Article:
Bookshelf Review: Dustin Pedroia's "Born To Play"

Ron KaplanContributor ISeptember 5, 2010


My Life in the Game, by Dustin Pedroia wuth Edward J. Delaney. SSE, 2009.

In past entries, I’ve written about “flavor of the month,” a memoir or autobiography written by a player with limited Major League experience who tries to capitalize on a special event or a great season? Born to Play falls into this category.

And don’t get me wrong; this isn’t necessarily a bad thing. But think of it this way:How many players are there in the Majors at anyone one time? About 750.

Every one of them has some kind of story to tell, but most are pretty much the same. Major ups to them all for making it to The Show.

As much as fans complain about the relative worth (and sometimes questionable ancestry) of these athletes, these few, these happy few have done something few others have accomplished.

So generally speaking—allowing for those who might have made it but for one reason or anther had to give up the opportunity—the worst major league baseball player is better than the best layperson.

All this is a long way of getting to Pedroia’s story. He collaborated with Delaney, an “award-winning journalist, documentary filmmaker, and fiction writer” according to the book’s credits, to produce this genial little book following his MVP year in 2008.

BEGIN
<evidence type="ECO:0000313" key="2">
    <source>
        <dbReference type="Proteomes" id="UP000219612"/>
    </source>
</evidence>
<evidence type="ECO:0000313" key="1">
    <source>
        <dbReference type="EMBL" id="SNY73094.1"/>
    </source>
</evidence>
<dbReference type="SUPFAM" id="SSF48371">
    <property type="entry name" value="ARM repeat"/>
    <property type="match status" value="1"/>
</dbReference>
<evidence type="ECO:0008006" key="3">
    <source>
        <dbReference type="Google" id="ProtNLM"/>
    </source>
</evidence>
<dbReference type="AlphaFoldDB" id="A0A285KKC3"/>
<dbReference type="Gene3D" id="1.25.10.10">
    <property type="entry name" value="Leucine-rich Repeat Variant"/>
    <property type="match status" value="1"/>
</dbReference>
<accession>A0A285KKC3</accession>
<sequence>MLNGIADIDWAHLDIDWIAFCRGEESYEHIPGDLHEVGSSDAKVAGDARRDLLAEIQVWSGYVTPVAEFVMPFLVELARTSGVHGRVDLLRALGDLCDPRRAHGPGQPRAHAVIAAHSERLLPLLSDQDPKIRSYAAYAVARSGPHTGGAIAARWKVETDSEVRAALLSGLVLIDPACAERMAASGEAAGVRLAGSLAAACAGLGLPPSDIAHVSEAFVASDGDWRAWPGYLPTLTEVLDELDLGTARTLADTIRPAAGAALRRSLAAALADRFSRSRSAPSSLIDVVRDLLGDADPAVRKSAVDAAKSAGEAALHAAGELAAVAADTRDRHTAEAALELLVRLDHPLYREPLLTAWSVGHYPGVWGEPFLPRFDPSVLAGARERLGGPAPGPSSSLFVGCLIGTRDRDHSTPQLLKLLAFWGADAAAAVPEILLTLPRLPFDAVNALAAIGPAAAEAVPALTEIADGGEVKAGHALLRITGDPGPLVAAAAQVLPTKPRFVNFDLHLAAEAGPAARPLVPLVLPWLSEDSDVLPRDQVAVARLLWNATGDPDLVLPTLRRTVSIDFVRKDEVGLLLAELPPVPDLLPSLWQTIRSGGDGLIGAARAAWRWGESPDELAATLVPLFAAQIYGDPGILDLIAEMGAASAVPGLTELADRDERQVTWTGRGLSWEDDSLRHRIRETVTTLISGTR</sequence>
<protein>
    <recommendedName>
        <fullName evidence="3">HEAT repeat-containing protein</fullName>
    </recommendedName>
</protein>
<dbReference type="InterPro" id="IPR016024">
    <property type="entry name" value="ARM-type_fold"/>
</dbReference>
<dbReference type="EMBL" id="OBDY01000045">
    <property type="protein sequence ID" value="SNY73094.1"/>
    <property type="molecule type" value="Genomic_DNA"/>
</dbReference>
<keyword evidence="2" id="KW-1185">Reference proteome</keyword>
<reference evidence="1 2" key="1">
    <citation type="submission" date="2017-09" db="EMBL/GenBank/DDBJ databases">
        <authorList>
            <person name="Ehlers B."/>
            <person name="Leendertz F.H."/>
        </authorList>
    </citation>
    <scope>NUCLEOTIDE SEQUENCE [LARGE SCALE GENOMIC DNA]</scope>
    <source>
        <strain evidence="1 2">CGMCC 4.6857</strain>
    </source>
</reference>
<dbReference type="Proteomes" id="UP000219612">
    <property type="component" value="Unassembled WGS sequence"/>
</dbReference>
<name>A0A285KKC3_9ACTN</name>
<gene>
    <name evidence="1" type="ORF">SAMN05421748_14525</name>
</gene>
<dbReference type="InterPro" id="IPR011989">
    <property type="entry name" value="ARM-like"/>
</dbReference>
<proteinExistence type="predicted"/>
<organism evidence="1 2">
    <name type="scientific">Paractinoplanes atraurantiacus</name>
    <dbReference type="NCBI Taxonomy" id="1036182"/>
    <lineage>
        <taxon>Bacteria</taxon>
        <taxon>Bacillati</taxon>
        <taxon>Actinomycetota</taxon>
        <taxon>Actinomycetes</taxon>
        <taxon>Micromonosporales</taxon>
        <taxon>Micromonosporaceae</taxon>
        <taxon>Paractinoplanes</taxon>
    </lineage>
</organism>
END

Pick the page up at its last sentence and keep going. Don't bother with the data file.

The moral of his story, I suppose, is don’t give up on your dream. While most books of a half-century ago deal with some kind of adversity—poverty, illness, etc.

Pedroia merely overcame the prejudice that comes from expectations of what an athlete should look like (see also, John Kruk’s “I Ain’t an Athlete, Lady…”).

Listed at 5’9″, 180 pounds, Pedoria is certainly among the smaller players these days, so it’s a question of “Don’t tell me what I can’t do,” one of my favorite lines from Lost. Yet, the spunky little infielder was a star at every level of play, from Little League to college, to the minors, and now with the Red Sox.

In between chapters are testimonials from Pedroia’s family, friends, teammates, and fans (including Julia Ruth Stevens, Babe Ruth’s granddaughter) attesting to the ballplayer’s grit. It’s a nice little tale of perseverance, but ultimately,  there’s no dirt, only a few curses, and a little lack of color to make Born to Play stand out from the rest of the genre.

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